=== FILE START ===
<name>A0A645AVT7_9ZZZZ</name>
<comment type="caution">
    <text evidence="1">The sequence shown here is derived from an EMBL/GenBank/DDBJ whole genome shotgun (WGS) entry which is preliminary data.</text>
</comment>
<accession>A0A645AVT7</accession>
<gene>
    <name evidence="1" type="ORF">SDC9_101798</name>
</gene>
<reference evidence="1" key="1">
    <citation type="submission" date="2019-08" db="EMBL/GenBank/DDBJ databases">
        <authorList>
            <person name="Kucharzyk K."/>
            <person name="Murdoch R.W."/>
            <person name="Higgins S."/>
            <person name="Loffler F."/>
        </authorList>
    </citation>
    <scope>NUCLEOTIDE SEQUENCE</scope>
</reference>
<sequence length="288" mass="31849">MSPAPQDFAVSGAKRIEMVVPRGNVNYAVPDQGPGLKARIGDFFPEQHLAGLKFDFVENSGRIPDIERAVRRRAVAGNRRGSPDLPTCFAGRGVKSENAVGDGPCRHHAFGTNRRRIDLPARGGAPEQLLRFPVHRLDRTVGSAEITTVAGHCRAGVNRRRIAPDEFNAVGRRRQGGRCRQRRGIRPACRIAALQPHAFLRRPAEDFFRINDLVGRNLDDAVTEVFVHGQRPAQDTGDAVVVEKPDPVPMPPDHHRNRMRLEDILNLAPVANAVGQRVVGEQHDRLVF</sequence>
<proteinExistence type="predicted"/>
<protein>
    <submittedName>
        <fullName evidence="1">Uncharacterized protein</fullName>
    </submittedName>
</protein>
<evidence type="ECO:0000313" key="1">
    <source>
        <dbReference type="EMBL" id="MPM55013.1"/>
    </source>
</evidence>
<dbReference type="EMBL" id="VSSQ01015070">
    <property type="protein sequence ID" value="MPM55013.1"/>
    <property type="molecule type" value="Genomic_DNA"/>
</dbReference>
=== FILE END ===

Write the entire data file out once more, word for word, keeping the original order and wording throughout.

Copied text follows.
<name>A0A645AVT7_9ZZZZ</name>
<comment type="caution">
    <text evidence="1">The sequence shown here is derived from an EMBL/GenBank/DDBJ whole genome shotgun (WGS) entry which is preliminary data.</text>
</comment>
<accession>A0A645AVT7</accession>
<gene>
    <name evidence="1" type="ORF">SDC9_101798</name>
</gene>
<reference evidence="1" key="1">
    <citation type="submission" date="2019-08" db="EMBL/GenBank/DDBJ databases">
        <authorList>
            <person name="Kucharzyk K."/>
            <person name="Murdoch R.W."/>
            <person name="Higgins S."/>
            <person name="Loffler F."/>
        </authorList>
    </citation>
    <scope>NUCLEOTIDE SEQUENCE</scope>
</reference>
<sequence length="288" mass="31849">MSPAPQDFAVSGAKRIEMVVPRGNVNYAVPDQGPGLKARIGDFFPEQHLAGLKFDFVENSGRIPDIERAVRRRAVAGNRRGSPDLPTCFAGRGVKSENAVGDGPCRHHAFGTNRRRIDLPARGGAPEQLLRFPVHRLDRTVGSAEITTVAGHCRAGVNRRRIAPDEFNAVGRRRQGGRCRQRRGIRPACRIAALQPHAFLRRPAEDFFRINDLVGRNLDDAVTEVFVHGQRPAQDTGDAVVVEKPDPVPMPPDHHRNRMRLEDILNLAPVANAVGQRVVGEQHDRLVF</sequence>
<proteinExistence type="predicted"/>
<protein>
    <submittedName>
        <fullName evidence="1">Uncharacterized protein</fullName>
    </submittedName>
</protein>
<evidence type="ECO:0000313" key="1">
    <source>
        <dbReference type="EMBL" id="MPM55013.1"/>
    </source>
</evidence>
<dbReference type="EMBL" id="VSSQ01015070">
    <property type="protein sequence ID" value="MPM55013.1"/>
    <property type="molecule type" value="Genomic_DNA"/>
</dbReference>